Zurich Insurance Group’s recently announced $3.94 billion deal to acquire MetLife Inc.’s U.S. property and casualty business is the latest power move in a busy year of insurance transactions. The acquisition will give Switzerland-based Zurich—through its U.S. subsidiary Farmers Group Inc. and Farmers Exchanges—a nationwide presence in the U.S. plus access to new distribution channels that could fuel growth ahead. What does that mean for the companies and their policyholders? Here’s a look at some key details.

Key Takeaways

  • Zurich and its Farmers subsidiary have agreed to acquire MetLife’s U.S. auto and home insurance business, adding to this year’s brisk M&A activity.
  • 2.4 million MetLife policies will be rebranded as Farmers, and Farmers will market personal lines through MetLife’s employer group benefits programs. 
  • The move will boost Farmers' rank among the nation’s top underwriters of auto and home policies.

What's Behind the Acquisition?

For Farmers, the acquisition represents the chance to speed growth and boost national presence in the United States. What’s more, diversifying the way it sells policies comes at a time when American workers rate auto and home coverage highly as employee benefits. MetLife’s "18th Annual US Employee Benefit Trends Study 2020" found that 72% of employees consider auto insurance as a must-have and 65% consider home insurance a priority. 

As part of the deal, Farmers gets a 10-year exclusive distribution agreement to sell its personal insurance products through MetLife's group benefits platform—which currently counts 3,800 companies and 37 million employees. For eligible employees, that could bring a wider choice of insurance products offered from the Farmers portfolio.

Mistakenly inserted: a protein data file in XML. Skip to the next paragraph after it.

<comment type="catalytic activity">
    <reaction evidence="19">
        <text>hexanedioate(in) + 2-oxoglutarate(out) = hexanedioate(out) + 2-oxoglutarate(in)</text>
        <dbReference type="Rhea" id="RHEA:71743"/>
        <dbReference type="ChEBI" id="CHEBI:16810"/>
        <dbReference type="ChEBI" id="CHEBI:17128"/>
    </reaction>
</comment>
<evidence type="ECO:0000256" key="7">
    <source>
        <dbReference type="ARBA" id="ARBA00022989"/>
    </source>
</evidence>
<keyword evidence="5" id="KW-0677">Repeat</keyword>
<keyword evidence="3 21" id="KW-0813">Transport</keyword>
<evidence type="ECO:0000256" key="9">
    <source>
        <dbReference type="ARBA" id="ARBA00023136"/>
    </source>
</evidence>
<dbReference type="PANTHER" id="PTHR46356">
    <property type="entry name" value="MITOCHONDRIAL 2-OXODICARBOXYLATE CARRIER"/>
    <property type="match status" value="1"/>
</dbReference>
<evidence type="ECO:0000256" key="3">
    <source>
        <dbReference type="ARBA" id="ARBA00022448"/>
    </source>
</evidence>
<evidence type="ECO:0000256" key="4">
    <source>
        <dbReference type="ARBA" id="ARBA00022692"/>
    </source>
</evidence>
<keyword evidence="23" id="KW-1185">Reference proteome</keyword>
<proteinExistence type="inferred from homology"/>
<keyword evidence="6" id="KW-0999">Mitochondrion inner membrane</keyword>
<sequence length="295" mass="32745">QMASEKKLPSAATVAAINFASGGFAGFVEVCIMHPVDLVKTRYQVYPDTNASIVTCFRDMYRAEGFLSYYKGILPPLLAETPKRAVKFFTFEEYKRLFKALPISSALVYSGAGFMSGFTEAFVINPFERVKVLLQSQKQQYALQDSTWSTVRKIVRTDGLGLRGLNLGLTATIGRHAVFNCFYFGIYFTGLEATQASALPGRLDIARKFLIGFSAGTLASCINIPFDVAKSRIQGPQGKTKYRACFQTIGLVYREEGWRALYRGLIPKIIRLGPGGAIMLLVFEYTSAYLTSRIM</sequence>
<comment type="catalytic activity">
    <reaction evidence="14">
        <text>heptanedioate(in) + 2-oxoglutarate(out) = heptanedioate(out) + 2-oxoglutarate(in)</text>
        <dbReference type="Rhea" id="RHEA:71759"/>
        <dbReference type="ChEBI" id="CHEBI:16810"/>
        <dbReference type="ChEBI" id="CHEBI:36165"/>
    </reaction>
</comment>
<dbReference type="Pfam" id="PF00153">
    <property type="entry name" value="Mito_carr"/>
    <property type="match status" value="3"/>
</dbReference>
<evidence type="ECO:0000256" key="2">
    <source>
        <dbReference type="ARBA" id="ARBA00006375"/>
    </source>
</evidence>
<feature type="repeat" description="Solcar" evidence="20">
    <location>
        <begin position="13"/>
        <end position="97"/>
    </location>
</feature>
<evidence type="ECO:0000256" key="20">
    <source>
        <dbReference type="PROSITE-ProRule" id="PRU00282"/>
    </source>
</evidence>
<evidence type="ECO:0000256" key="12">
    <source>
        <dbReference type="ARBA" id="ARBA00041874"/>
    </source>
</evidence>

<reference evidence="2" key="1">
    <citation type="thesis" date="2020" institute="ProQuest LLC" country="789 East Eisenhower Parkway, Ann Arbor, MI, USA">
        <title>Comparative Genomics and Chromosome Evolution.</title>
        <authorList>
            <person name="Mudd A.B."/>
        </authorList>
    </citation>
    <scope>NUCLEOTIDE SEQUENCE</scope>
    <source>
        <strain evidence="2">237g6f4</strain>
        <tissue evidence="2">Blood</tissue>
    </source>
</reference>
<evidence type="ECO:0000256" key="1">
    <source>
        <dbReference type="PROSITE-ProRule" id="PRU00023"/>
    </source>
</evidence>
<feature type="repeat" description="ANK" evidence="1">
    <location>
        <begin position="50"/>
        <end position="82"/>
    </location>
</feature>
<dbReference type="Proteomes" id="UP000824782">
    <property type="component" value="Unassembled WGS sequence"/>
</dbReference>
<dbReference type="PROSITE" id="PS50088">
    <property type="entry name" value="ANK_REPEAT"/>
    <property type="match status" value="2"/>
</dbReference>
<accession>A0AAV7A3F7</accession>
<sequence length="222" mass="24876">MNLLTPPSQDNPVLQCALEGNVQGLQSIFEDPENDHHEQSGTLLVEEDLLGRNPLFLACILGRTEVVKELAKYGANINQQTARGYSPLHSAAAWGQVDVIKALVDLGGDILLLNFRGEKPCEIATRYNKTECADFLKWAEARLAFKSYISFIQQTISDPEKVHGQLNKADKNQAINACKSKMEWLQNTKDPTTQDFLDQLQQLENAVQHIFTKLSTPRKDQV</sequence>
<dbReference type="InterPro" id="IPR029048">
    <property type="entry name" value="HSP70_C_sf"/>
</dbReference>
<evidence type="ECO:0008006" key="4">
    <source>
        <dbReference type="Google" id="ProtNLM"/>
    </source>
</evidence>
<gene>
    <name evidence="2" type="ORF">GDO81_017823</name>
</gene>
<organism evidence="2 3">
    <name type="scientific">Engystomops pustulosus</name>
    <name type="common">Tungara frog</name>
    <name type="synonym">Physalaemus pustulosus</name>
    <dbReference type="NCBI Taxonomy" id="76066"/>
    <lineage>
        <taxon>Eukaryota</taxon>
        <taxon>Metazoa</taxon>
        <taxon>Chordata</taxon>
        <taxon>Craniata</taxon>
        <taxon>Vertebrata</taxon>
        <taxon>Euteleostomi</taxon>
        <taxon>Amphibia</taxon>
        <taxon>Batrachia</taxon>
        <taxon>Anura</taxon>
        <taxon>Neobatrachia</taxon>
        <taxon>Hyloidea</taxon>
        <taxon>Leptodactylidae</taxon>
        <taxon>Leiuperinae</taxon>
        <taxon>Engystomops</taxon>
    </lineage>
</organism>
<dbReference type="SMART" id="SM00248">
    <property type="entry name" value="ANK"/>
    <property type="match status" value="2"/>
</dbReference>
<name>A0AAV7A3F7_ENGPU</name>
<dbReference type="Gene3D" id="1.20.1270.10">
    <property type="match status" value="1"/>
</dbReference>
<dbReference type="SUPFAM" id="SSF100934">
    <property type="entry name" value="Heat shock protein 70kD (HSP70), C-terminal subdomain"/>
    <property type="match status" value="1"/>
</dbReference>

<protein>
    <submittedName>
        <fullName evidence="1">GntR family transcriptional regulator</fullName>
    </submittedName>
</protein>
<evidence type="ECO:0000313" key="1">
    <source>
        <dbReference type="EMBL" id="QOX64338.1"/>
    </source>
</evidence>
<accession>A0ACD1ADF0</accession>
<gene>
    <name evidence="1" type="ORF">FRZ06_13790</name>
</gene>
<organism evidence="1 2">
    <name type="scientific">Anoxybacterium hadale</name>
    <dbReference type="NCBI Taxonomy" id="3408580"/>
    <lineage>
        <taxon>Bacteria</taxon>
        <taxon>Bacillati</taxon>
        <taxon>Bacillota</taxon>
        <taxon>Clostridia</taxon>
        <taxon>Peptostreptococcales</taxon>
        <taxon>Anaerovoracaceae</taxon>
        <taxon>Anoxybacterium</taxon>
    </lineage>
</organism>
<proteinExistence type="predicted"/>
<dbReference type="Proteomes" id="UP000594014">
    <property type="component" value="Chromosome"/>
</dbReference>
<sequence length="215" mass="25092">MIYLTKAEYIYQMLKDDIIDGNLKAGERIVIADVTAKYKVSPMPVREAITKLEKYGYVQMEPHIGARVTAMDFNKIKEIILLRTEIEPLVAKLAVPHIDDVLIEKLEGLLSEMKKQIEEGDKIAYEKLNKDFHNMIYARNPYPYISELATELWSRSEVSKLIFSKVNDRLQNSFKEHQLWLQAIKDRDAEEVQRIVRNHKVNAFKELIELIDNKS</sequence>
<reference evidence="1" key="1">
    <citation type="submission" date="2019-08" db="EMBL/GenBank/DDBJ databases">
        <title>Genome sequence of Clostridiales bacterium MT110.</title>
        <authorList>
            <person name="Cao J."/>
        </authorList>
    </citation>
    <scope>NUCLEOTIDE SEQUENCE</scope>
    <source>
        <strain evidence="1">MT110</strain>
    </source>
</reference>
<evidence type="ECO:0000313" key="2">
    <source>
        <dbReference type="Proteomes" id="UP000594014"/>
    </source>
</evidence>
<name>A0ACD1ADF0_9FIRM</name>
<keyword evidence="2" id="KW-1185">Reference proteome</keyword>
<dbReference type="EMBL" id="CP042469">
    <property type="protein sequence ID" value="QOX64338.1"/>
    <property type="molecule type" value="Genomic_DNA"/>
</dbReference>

Farmers will also pick up 2.4 million existing MetLife policies, but no rate or renewal changes are expected for policyholders. In addition, Farmers gains access to MetLife’s network of 7,700 independent agents, widening its potential book of business.

Once the deal is sealed, Farmers will move into the No. 3 and No. 6 spots among the largest U.S. underwriters of home and auto policies, respectively, up from No. 5 and No. 7, based on pro-forma 2019 direct written premiums as tracked by S&P Global Market Intelligence.

“We anticipate current MetLife Auto & Home customers, and consumers more generally, will benefit from Farmers’ 90-plus years of personal lines excellence and the availability of the Farmers brand in all 50 states,” a Farmers spokesperson said this week. 

For MetLife, the transaction follows its strategy to streamline and focus on core businesses, in particular the health and benefits arena. For example, it announced in September that it will acquire Versant Health, owner of Davis Vision and Superior Vision. And in January, it entered the pet insurance market with the acquisition of PetFirst Healthcare LLC.

MetLife President and CEO Michel Khalaf explains that the move also enables “us to simplify the company operationally, and further differentiate our offering in the critically important employee benefits space.” 

Insurance Consolidation Remains Brisk 

The Zurich-MetLife deal continues a trend of transaction activity in the personal lines business. All told, 2020 is on pace to be one of the biggest years for deals since the last financial crisis, with full-year merger and acquisition activity in the U.S. insurance industry expected to slightly surpass last year’s total, according to S&P Global Market Intelligence’s forecast.

Among the notable action: Allstate Corp. agreed in July to purchase rival National General Holdings Corp. for about $4 billion, scaling up its personal insurance lines and expanding its independent agent network. And Aon plc’s agreement in March to combine with Willis Towers Watson in an all-stock deal valued at about $30 billion leads the year’s heavyweight mergers—potentially creating the world’s largest insurance brokerage upon completion .

Pending regulatory approval, MetLife and Farmers anticipate closing their deal in the second quarter of 2021.